So what makes Austen the ideal banknote candidate?
Her world-famous works have certainly spoken to millions throughout the two centuries since their publication. In recent years there have been numerous film adaptations of her most popular works, including Pride and Prejudice starring Keira Knightly, Sense and Sensibility with Kate Winslet and Emma Thompson, as well as a more recent adaptation of Emma with Gwenyth Paltrow.
Kathryn Sutherland , Professor of English at Oxford University says Austen holds ‘huge cultural currency’ for the English.
Jane Austen is an icon of English-ness. Her writing is a perfect example of English wit, politeness and reserve. She attracts hundreds of thousands of tourists to our shores every year and is still a very real part of our economy. Austen believed money was a marker of esteem and she freely admitted she’d rather people bought than borrowed her books.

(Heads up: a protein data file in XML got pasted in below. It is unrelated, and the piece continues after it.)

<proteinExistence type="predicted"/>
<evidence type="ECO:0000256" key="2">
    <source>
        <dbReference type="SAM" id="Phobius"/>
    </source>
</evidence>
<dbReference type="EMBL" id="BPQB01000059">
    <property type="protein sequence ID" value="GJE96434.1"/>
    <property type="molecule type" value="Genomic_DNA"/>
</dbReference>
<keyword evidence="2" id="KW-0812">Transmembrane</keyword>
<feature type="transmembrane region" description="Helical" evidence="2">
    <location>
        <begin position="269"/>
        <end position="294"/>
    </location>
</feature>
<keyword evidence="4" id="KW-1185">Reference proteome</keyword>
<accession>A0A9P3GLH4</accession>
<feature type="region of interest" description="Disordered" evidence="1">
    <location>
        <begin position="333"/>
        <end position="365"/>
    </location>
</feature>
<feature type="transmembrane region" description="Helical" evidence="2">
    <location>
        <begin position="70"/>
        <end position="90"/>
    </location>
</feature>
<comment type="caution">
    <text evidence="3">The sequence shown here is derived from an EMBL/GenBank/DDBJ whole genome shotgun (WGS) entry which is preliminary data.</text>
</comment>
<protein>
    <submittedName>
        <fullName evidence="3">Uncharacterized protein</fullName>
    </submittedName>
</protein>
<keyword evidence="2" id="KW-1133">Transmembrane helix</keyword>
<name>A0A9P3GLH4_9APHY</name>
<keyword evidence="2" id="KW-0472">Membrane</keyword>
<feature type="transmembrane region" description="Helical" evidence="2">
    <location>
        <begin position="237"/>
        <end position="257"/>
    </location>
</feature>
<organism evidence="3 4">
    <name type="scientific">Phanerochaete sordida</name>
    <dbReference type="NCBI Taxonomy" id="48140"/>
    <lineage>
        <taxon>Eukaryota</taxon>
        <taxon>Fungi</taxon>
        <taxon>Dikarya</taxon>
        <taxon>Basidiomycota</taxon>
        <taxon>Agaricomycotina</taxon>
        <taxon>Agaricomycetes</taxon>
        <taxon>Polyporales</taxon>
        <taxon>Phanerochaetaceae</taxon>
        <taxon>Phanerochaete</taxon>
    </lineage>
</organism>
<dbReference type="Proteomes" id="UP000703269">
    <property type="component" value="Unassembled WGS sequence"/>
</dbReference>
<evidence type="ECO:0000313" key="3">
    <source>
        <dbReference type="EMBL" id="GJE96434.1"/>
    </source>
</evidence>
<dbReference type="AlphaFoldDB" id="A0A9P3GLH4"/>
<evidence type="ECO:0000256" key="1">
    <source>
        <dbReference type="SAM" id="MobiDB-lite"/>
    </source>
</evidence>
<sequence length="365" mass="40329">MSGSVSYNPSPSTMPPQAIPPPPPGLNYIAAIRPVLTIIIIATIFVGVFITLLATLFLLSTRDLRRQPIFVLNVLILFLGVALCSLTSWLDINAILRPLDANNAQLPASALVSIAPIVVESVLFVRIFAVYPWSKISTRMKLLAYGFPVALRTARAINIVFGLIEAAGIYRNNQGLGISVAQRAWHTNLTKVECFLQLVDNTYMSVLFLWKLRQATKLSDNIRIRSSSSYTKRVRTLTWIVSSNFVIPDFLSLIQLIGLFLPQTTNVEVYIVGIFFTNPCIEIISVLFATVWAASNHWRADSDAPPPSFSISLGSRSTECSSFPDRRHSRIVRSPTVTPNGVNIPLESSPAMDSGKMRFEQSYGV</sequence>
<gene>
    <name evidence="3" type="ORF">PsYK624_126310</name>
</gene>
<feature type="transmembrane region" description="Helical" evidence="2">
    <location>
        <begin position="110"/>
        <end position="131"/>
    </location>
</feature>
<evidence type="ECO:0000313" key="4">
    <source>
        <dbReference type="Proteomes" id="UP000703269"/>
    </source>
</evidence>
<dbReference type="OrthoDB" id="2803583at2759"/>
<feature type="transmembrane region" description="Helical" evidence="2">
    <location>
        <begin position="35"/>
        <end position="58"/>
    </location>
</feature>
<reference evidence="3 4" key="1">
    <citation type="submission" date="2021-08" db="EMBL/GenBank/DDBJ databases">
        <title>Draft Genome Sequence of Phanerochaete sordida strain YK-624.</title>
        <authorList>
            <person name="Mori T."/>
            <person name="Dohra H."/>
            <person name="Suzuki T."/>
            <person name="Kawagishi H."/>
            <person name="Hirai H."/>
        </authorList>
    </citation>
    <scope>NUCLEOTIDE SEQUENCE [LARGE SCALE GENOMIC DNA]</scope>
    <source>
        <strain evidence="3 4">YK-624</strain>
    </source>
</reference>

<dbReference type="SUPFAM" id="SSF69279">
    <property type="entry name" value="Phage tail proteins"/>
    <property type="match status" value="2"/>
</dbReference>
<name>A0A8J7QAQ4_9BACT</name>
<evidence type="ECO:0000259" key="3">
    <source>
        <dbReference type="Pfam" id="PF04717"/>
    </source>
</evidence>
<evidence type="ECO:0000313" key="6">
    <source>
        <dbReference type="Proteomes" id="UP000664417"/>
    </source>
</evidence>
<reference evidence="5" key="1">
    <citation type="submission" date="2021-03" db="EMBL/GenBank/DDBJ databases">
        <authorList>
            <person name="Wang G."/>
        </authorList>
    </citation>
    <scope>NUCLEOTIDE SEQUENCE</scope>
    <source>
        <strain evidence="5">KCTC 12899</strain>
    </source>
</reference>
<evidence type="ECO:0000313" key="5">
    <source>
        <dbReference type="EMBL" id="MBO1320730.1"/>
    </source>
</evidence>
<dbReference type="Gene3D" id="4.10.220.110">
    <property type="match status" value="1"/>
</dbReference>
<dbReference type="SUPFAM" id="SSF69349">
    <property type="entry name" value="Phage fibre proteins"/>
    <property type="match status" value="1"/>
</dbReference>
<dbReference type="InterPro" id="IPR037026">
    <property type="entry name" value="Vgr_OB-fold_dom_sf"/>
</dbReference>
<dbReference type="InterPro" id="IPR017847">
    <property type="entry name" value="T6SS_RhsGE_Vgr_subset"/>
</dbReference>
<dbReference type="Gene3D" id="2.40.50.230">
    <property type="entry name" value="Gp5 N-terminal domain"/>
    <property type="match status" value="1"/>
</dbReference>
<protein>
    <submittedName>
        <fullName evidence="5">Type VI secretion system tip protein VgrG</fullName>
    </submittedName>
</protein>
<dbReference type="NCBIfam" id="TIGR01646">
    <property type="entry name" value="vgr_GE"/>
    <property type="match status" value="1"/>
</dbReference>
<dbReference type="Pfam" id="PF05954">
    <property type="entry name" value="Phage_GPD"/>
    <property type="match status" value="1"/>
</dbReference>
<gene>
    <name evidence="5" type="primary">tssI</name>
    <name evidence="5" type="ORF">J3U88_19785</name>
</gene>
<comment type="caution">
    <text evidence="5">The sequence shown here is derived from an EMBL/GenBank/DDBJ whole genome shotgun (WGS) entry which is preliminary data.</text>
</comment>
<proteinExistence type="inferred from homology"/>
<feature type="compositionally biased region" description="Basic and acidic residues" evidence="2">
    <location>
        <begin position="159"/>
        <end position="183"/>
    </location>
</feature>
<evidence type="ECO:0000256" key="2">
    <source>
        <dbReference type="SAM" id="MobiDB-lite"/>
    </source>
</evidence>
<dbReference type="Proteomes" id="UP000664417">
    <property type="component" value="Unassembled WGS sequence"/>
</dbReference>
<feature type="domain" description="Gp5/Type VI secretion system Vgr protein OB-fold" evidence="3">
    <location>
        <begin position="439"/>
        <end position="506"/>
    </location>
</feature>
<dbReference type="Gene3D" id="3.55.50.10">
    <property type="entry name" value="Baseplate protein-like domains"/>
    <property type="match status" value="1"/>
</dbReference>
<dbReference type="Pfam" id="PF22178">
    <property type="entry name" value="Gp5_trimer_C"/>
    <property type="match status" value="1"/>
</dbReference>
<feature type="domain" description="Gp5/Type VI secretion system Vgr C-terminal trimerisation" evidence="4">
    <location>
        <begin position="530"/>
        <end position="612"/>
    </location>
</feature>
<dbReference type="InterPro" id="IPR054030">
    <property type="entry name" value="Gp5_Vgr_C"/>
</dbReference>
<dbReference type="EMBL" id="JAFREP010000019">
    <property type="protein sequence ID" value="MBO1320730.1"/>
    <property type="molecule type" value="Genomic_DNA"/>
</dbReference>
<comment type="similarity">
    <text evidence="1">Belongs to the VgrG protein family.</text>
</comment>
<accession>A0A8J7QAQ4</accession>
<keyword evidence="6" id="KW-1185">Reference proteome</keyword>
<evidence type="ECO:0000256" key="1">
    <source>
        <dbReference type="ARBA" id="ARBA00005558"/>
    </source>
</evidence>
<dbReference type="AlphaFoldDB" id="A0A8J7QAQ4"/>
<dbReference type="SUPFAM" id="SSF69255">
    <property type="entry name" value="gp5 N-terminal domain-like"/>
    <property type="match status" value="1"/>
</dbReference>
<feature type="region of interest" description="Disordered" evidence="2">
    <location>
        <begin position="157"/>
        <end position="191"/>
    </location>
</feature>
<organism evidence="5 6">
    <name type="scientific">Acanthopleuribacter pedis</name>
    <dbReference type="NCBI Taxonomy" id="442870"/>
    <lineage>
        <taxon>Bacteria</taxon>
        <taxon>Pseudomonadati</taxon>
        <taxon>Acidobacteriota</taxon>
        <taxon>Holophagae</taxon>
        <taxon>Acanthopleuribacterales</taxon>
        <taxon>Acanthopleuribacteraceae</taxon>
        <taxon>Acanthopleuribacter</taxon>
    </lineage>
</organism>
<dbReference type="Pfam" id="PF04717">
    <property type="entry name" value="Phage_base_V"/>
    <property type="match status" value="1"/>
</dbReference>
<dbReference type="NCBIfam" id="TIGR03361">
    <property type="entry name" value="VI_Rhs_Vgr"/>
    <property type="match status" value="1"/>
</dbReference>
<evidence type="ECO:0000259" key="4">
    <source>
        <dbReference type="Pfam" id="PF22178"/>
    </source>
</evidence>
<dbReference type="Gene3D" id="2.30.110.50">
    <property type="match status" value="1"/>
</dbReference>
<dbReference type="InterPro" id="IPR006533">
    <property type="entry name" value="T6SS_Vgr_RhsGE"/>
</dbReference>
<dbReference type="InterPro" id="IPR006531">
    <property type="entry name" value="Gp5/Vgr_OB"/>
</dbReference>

Prof. Sutherland points out that the Bank of Scotland already issues notes bearing the face of another great novelist, Austen’s contemporary Walter Scott.
It is certainly important to represent literature on our bank notes. Integral cultural, moral and social values are preserved in novels that help us understand who we are and how we came to be. For this reason novelists are just as worth commemorating as leading figures in science and politics.
Austen faces stiff competition from other female figures such as mystery writer Agatha Christie, politician Ellen Wilkinson and the first female marine engineer Victoria Alexandrina Drummand.
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